They would not give me money but a plate of food because there was no food at home. My mom was working but there was not enough money.”While she worked as a domestic worker, she envisioned herself as a bank teller and a Gospel singer.“I wanted to work as a bank teller at the bank because I studied accounting, business economics and typing as part of my subjects at high school. I was using a typewriter at that time. You know those old typewriters, whereby when you make a mistake you have to discard all the work that you have typed,” she chuckled. “I did not pass matric. I could not further my studies because I did not have funds to. I and four of my siblings, and six of my aunts’ children depended on my grandmother’s pension grant.”

Looking back at her desire to work in the bank she said, “I realise that it was not in line with God’s plan for my life.” “I grew up in Sunday School and I was singing opera music. I wanted to be a gospel musician. Currently, I sing in the church. I had saved up money to record my album. But I did not record it. It will happen in God’s timing.”She also worked as a hawker, “I would sell boiled eggs and sweets on the streets.” She would pack her stock in a trolley because she did not have a car. Her husband would push it for her and place it on a street where she was selling to her customers. “I did basic computer studies in 2006 when I was pregnant with my first son, so that I could learn how to type and use a fax machine.”

“My husband then introduced me into the business of vehicle registration, licence and number plate.” They have successfully managed to secure major car dealers as their clients.It was through the car registration business that they were able to buy their first house, then the second house. The plan to start a nursery school was birthed because her son was constantly getting sick at the school. She said the place was unhygienic.“He would get sick because the place was not neat. They were not looking after the kids properly at crèche.

Former domestic worker, Mrs Victoria Bomouan and her husband, Dr Maurice Bomouan, who is a former car guard are a living testimony that all things are possible in life.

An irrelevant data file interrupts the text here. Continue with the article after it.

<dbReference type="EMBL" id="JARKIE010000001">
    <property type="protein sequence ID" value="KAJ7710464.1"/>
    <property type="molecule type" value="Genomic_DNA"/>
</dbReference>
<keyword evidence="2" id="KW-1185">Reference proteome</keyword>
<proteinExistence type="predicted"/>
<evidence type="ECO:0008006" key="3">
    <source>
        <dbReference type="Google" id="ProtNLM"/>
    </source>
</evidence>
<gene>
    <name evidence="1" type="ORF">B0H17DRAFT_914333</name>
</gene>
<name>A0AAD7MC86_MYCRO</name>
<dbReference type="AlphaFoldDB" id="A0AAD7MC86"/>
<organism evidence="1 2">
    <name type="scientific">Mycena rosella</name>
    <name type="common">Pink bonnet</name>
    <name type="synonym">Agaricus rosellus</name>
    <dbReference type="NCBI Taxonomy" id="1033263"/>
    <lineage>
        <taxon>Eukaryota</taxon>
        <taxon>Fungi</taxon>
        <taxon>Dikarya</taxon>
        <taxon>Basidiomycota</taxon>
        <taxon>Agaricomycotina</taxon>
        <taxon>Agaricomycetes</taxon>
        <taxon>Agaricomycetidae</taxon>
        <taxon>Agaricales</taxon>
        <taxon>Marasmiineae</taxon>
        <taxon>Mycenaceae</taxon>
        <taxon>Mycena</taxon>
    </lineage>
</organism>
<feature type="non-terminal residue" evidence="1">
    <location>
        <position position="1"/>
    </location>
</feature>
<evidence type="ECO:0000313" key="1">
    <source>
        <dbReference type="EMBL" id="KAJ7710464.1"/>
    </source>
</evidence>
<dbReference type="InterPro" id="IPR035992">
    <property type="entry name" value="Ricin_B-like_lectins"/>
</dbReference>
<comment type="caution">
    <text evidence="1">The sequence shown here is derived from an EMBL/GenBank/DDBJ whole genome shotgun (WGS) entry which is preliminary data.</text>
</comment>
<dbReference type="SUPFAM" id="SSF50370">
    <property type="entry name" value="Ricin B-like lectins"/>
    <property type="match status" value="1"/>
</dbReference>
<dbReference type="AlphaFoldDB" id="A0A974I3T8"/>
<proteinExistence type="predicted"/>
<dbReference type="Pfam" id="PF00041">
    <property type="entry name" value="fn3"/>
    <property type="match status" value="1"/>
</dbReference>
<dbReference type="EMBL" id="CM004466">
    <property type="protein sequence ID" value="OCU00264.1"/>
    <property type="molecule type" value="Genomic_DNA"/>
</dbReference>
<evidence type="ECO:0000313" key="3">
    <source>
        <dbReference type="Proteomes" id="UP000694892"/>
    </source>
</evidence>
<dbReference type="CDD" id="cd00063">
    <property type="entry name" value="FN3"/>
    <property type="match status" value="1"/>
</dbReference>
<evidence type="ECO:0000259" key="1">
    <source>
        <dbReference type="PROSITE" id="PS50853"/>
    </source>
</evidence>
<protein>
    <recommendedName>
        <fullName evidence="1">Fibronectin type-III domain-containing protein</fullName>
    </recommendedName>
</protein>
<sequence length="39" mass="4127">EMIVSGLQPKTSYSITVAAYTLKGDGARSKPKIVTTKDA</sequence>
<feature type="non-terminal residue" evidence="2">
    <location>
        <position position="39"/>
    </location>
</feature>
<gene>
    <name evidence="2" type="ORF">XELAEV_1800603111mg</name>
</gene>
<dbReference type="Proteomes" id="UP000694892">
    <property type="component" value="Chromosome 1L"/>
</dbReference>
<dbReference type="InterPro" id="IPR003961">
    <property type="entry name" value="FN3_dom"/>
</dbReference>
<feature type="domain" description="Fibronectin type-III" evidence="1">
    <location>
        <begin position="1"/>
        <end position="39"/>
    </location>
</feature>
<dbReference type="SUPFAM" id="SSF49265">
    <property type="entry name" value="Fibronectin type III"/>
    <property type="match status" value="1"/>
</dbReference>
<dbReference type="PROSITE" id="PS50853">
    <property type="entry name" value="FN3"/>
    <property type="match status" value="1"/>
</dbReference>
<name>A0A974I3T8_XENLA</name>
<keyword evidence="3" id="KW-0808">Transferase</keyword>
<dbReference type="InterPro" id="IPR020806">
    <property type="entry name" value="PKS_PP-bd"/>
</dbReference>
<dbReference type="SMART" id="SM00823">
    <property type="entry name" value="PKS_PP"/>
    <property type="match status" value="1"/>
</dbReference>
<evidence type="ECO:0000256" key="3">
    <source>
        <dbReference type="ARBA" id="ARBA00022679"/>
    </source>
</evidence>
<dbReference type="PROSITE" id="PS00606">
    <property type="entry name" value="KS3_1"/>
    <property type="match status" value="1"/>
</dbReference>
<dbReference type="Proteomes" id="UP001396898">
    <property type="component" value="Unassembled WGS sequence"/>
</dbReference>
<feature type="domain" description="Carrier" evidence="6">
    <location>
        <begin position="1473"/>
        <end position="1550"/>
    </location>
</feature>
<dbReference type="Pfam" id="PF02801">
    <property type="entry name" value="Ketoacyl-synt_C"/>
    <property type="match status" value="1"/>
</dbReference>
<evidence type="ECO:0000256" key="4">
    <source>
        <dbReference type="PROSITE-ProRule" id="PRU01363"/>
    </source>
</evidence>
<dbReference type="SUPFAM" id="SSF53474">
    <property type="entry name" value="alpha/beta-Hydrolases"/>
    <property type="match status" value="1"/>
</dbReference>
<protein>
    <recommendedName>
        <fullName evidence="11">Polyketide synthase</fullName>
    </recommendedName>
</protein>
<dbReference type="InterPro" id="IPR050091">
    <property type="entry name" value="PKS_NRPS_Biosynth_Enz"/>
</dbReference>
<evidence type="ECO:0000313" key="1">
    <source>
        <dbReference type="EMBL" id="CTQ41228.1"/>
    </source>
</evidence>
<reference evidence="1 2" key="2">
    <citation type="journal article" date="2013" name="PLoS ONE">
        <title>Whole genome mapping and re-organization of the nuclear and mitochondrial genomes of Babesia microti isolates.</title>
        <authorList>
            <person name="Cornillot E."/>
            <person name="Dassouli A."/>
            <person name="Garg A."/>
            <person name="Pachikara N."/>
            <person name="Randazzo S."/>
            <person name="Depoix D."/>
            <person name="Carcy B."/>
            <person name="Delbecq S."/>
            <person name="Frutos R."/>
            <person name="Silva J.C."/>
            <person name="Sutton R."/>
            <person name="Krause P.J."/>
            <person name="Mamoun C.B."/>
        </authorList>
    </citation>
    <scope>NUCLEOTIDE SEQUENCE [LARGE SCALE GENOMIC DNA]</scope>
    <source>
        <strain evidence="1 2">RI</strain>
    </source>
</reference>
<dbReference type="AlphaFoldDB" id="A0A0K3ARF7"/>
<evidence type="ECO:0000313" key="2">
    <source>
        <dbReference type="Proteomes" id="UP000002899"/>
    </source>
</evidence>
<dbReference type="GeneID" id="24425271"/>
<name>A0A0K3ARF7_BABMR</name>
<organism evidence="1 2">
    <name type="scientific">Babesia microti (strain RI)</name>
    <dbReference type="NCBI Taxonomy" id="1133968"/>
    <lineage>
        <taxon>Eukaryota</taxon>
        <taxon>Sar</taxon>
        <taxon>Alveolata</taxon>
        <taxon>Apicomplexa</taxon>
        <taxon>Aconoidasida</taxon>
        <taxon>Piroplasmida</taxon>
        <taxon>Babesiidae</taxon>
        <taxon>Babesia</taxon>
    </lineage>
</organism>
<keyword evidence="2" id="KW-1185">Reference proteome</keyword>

The meal was not well balanced. They would eat tined-fish and rice every day. My son would be constantly sick. I then said to myself, ‘now it’s time to start what I have the passion for’,” said the mother of three.She did not have formal background to start a nursery school, but through the guidance of one of her church members who is an educator, she and her husband were able to register it as NPO. She and her husband lived in a one-roomed bedroom flat which they shared with another occupant.In 2006, they were able to buy their first house, and it was turned into a nursery school in 2011. Bomouan’s husband, Dr Maurice Bomouan said the crèche accommodates children from different ethnic groups and religious background.

“We are a Christian home, but the Muslim parents allowed their children to attend the school. Parents from Malawi, Nigeria and Ethiopia also enrolled their kids. They did not have a problem even though we are a Christian home. Muslim parents allowed us to teach their children the Bible. They did not even complain that the food was not halaal,” said Dr Bomouan. Elated Mrs Bomouan said, “I praise the Lord when I think about what He has done for me. When we learned that the school is already approved for registration, I was very excited. I sang to the Lord. The school has been in operation for year. I am so excited, I thank.”She said it took her almost 21 years to achieve her goals.Reflecting on the effect of Covid-19 on her business she said, “I don’t like to talk about the past it makes me to feel like crying.””Covid-19 has affected not only us but all nations ,all race ,poor or rich, we have learned how to trust the Lord in good and bad times. I leaned on Psalm 27, that’s my favorite Chapter.”

“Our finances were affected (due to Covid-19) so badly,and we were closed for six months, no work , no salary, but we were making sure we updated the parents concerning the opening of the centre (creche) which was from April to September 2020. Remember, the school (primary school) was only opened this year.